Wednesday, July 18, 2012
Short explanation of mathematical logic and links to practice problems.
Here is a link to practice problems for mathematical logic.
There are four major logical operators we will be using.
AND, represented by the symbol ^.
OR, represented by the symbol v.
NOT, represented by the symbol ~
IMPLIES, represented by the symbol => (supposed to be an arrow, but no single symbol availabe to the blogger editor works.
There are only two values in logic, TRUE (represented by 1) and FALSE (represented by 0). A logical variable, often represented by the letters p, q and sometimes r, though other letters are legal, is an ordered list of 1s and 0s, known as a bitstring.
Here are the rules for AND, an operator that needs two variables.
1 ^ 1 = 1
1 ^ 0 = 0
0 ^ 1 = 0
0 ^ 0 = 0
In English, the simplest way to explain AND is to say p ^ q is only true if BOTH p and q are true, otherwise the operation produces a false outcome.
Here are the rules for OR, an operator that needs two variables.
1 v 1 = 1
1 v 0 = 1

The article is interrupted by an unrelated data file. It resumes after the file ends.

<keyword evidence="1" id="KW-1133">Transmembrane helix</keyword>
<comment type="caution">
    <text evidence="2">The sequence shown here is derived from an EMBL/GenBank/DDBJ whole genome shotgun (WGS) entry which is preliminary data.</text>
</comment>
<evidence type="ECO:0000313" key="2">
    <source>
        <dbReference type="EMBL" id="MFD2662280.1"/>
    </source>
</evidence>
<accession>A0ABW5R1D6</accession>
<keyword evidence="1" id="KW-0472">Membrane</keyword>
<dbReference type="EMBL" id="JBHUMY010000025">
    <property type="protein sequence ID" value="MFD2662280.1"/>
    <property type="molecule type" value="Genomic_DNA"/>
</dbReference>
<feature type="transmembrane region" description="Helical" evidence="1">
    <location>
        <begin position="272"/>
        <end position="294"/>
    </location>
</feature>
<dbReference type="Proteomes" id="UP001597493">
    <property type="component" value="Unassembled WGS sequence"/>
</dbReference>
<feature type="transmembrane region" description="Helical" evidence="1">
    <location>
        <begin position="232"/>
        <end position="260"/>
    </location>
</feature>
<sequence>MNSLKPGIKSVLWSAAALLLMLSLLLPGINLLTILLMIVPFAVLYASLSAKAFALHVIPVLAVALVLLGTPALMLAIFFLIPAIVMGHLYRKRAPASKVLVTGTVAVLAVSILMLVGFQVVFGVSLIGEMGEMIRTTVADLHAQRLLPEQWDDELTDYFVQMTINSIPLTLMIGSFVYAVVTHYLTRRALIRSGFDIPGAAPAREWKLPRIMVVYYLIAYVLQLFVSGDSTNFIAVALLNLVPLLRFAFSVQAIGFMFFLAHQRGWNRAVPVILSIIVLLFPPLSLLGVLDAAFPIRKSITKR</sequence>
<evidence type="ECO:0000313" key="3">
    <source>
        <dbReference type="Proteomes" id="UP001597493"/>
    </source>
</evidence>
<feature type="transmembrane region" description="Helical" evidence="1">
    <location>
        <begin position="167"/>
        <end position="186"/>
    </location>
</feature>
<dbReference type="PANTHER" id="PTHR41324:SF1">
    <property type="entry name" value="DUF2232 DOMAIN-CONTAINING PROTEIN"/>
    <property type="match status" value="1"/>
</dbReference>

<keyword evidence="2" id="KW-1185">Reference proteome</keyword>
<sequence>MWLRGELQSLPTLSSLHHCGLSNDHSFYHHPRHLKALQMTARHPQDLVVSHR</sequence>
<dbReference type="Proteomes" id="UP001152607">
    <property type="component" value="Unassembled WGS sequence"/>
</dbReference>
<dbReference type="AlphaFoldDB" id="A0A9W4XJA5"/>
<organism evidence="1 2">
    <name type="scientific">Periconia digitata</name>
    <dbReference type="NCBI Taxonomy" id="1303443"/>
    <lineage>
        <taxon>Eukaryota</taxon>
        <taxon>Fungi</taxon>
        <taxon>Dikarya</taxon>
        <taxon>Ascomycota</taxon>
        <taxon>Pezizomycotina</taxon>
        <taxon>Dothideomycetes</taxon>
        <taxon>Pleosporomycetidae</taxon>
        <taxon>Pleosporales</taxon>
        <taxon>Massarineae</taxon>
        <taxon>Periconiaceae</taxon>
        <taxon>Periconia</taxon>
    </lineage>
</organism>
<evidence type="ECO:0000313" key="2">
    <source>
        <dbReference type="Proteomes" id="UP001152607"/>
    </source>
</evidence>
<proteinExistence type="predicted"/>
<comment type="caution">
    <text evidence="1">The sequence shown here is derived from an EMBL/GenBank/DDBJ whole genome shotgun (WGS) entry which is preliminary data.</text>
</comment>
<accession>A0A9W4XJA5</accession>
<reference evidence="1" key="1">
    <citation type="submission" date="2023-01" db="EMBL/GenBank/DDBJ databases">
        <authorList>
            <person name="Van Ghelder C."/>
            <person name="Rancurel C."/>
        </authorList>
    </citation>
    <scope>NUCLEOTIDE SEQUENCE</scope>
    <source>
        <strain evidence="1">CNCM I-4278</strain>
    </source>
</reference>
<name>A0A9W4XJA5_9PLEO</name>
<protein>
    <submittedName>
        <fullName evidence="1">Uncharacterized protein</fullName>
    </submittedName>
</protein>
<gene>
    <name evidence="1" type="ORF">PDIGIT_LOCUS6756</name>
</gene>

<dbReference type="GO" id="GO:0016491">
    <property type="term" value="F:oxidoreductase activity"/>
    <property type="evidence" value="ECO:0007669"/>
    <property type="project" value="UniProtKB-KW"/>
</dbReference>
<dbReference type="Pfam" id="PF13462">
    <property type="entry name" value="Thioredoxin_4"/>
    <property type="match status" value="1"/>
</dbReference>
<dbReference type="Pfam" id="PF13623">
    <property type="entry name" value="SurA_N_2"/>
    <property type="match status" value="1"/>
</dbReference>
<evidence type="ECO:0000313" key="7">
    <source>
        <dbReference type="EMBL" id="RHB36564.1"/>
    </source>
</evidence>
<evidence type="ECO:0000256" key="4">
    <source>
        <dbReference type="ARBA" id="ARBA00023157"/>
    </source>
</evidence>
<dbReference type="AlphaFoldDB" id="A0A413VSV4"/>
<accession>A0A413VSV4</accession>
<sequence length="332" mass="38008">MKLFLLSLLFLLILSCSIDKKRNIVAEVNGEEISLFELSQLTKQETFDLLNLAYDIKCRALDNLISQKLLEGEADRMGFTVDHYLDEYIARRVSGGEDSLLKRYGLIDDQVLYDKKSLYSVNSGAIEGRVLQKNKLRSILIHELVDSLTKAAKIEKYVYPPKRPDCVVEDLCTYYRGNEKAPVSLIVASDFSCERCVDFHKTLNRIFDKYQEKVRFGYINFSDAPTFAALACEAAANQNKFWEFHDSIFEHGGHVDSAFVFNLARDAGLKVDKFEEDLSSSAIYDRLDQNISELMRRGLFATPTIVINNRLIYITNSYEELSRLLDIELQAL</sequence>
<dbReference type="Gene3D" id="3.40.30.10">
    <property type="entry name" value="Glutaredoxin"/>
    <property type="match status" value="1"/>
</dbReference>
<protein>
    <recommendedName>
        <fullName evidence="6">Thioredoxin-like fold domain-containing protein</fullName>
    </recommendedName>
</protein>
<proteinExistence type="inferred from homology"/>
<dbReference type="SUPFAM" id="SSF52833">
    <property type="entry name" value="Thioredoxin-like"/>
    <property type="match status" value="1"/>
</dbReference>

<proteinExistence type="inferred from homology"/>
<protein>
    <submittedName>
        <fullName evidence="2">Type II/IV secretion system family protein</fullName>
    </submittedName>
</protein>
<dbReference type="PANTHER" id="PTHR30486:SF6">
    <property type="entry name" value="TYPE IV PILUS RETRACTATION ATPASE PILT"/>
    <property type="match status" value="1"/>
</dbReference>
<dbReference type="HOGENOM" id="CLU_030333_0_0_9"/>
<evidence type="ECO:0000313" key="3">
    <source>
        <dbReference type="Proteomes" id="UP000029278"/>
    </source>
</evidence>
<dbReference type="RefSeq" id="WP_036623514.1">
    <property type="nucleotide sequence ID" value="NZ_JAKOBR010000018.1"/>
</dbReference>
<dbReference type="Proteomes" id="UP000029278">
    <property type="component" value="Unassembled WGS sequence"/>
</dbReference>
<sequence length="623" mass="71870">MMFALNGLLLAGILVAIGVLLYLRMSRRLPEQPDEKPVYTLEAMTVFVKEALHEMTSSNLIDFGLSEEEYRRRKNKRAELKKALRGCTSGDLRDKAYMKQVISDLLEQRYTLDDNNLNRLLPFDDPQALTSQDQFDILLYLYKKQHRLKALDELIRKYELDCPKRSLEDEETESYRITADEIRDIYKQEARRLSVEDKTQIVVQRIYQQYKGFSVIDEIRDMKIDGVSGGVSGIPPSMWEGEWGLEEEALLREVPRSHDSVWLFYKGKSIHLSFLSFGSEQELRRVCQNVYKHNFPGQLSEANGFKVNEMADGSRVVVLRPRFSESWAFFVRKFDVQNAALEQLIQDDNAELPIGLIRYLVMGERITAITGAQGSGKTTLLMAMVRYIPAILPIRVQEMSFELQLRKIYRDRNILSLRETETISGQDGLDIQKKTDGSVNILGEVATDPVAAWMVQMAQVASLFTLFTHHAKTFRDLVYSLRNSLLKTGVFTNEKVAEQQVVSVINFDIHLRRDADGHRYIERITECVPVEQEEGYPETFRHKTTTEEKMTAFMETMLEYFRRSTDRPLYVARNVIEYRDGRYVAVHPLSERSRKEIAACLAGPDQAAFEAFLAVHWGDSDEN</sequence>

0 v 1 = 1
0 v 0 = 0
In English, the simplest way to explain OR is to say p v q is true if EITHER p or q are true, and only false if both are false.
NOT is an operator that applies to a single variable.
~1 = 0
~0 = 1
NOT is like a switch. "NOT true" is the same as "false" and "NOT false" is the same as "true".
Mathematical logic is similar to set theory, where AND is like intersection, OR is like union and NOT is like the complement (or bar over the set).
IMPLIES is an operation in mathematical logic that doesn't have an analog to a basic set theory operator. The rules are as follows.
1 => 1 = 1
1 => 0 = 0
0 => 1 = 1
0 => 0 = 1
If you have trouble remembering the rules for p => q, it works the same as ~p v q, where the NOT at the beginning only applies to the variable p. (The standard order of operations in logic is left to right, unless there are parentheses and ~ only applies to the variable immediately following it.)